Using ZFS clones to simplify upgrades


One cool ZFS feature that was introduced in Solaris 10 1106 is the ability to clone a file system. This is a truly powerful tool, since it allows admins to create copies of file systems prior to performing upgrades, and a way to roll a file system back to a previous state (this provides a simple lightweight method to back out changes if upgrades go awry). To illustrated just how useful this is, let’s create a clone of the file system oradata. To clone oradata, we first need to take a sapshot of the oradata file system:

$ zfs snapshot striped/oradata@ordata_snap

Once a snapshot is created, the zfs utilities’ “clone” option can be used to create a clone of the file system from the snaphost we just created:

$ zfs clone striped/oradata@ordata_snap striped/oradata_clone

After the clone is created, it can be “promoted” to a file system with the zfs utilities’ “promote” option:

$ zfs promote striped/oradata_clone

If everything works correctly (which it should), the clone and the file system the clone was created from will appear in the df output:

$ df -h

Filesystem size used avail capacity Mounted on
/dev/dsk/c0d0s0 17G 2.9G 14G 18% /
/devices 0K 0K 0K 0% /devices
/dev 0K 0K 0K 0% /dev
ctfs 0K 0K 0K 0% /system/contract
proc 0K 0K 0K 0% /proc
mnttab 0K 0K 0K 0% /etc/mnttab
swap 1016M 768K 1015M 1% /etc/svc/volatile
objfs 0K 0K 0K 0% /system/object
/usr/lib/libc/libc_hwcap1.so.1
17G 2.9G 14G 18% /lib/libc.so.1
fd 0K 0K 0K 0% /dev/fd
swap 1015M 0K 1015M 0% /tmp
swap 1015M 24K 1015M 1% /var/run
striped 52G 27K 50G 1% /striped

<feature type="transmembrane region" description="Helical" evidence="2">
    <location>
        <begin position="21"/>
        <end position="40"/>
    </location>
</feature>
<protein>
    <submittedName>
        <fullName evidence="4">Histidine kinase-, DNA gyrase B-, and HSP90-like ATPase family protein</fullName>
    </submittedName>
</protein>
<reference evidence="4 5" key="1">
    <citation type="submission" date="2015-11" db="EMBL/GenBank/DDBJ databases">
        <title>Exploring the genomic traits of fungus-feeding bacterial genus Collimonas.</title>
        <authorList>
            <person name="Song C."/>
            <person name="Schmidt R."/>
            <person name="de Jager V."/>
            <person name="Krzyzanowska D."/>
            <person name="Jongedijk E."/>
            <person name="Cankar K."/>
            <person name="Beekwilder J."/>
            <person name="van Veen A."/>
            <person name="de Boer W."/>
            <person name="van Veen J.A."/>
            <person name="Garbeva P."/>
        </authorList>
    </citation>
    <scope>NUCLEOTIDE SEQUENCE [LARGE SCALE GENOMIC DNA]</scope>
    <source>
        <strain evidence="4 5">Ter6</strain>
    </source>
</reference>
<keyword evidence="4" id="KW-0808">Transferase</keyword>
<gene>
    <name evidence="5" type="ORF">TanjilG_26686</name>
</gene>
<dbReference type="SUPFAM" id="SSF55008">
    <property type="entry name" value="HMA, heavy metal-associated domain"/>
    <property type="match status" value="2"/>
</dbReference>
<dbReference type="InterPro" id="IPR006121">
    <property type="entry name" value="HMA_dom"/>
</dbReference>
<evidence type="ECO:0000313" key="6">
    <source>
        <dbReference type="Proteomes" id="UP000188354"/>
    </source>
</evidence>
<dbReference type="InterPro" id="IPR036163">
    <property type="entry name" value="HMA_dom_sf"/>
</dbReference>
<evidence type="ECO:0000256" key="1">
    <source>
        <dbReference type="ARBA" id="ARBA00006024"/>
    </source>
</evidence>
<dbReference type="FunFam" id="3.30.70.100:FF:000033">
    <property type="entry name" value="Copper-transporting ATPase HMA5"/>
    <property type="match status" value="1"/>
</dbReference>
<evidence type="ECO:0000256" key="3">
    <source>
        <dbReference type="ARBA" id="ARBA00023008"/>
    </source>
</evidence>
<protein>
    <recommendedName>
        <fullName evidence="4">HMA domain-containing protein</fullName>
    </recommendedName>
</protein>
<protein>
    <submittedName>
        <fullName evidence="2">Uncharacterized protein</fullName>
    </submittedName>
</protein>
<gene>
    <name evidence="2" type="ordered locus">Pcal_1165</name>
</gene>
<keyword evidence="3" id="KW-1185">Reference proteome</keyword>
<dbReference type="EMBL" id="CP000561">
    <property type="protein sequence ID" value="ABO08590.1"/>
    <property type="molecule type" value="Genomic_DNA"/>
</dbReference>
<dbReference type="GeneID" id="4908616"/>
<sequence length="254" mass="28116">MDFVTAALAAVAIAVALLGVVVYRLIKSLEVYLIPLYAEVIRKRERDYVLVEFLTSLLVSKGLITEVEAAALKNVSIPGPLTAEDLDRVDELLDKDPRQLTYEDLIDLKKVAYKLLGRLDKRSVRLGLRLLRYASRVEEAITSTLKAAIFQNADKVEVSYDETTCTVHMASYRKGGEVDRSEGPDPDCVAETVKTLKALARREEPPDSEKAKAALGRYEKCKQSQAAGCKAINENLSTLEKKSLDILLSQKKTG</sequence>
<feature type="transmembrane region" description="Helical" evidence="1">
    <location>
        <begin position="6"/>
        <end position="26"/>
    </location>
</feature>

striped/oradata 52G 300M 50G 1% /striped/oradata
striped/oradata_clone
52G 300M 50G 1% /striped/oradata_clone

Now let’s pretend that a DBA accidentally deletes the Oracle datafiles in /striped/oradata:

$ rm -f /striped/oradata/

Oops! Since oradata_clone is a clone of the oradata file system, we can restore oradata by first deleting the original file system (you could also rename it if you wanted to keep it around):

$ zfs destroy -f striped/oradata

And then renaming the clone to take it’s place:

$ zfs rename striped/oradata_clone striped/oradata

Once the rename occurs, everything is as it once was:

$ df -h

Filesystem size used avail capacity Mounted on
/dev/dsk/c0d0s0 17G 2.9G 14G 18% /
/devices 0K 0K 0K 0% /devices
/dev 0K 0K 0K 0% /dev
ctfs 0K 0K 0K 0% /system/contract
proc 0K 0K 0K 0% /proc
mnttab 0K 0K 0K 0% /etc/mnttab
swap 1015M 768K 1014M 1% /etc/svc/volatile
objfs 0K 0K 0K 0% /system/object
/usr/lib/libc/libc_hwcap1.so.1
17G 2.9G 14G 18% /lib/libc.so.1
fd 0K 0K 0K 0% /dev/fd
swap 1014M 0K 1014M 0% /tmp
swap 1014M 24K 1014M 1% /var/run
striped 52G 26K 50G 1% /striped
striped/oradata 52G 300M 50G 1% /striped/oradata

$ ls -la /striped/oradata

total 614555
drwxr-xr-x 2 root sys 5 Dec 24 11:49 .
drwxr-xr-x 3 root sys 3 Dec 24 11:59 ..
-rw-r--r-- 1 root root 104857600 Dec 24 11:47 iklts01.dbf
-rw-r--r-- 1 root root 104857600 Dec 24 11:48 iklts02.dbf
-rw-r--r-- 1 root root 104857600 Dec 24 11:49 iklts03.dbf

This has so many uses, and once ZFS boot is incorporated, using clones to protect yourself from rogue patches will be one of the coolest things ever! Shibby!

This article was posted by Matty on 2006-12-29 16:34:00 -0400 -0400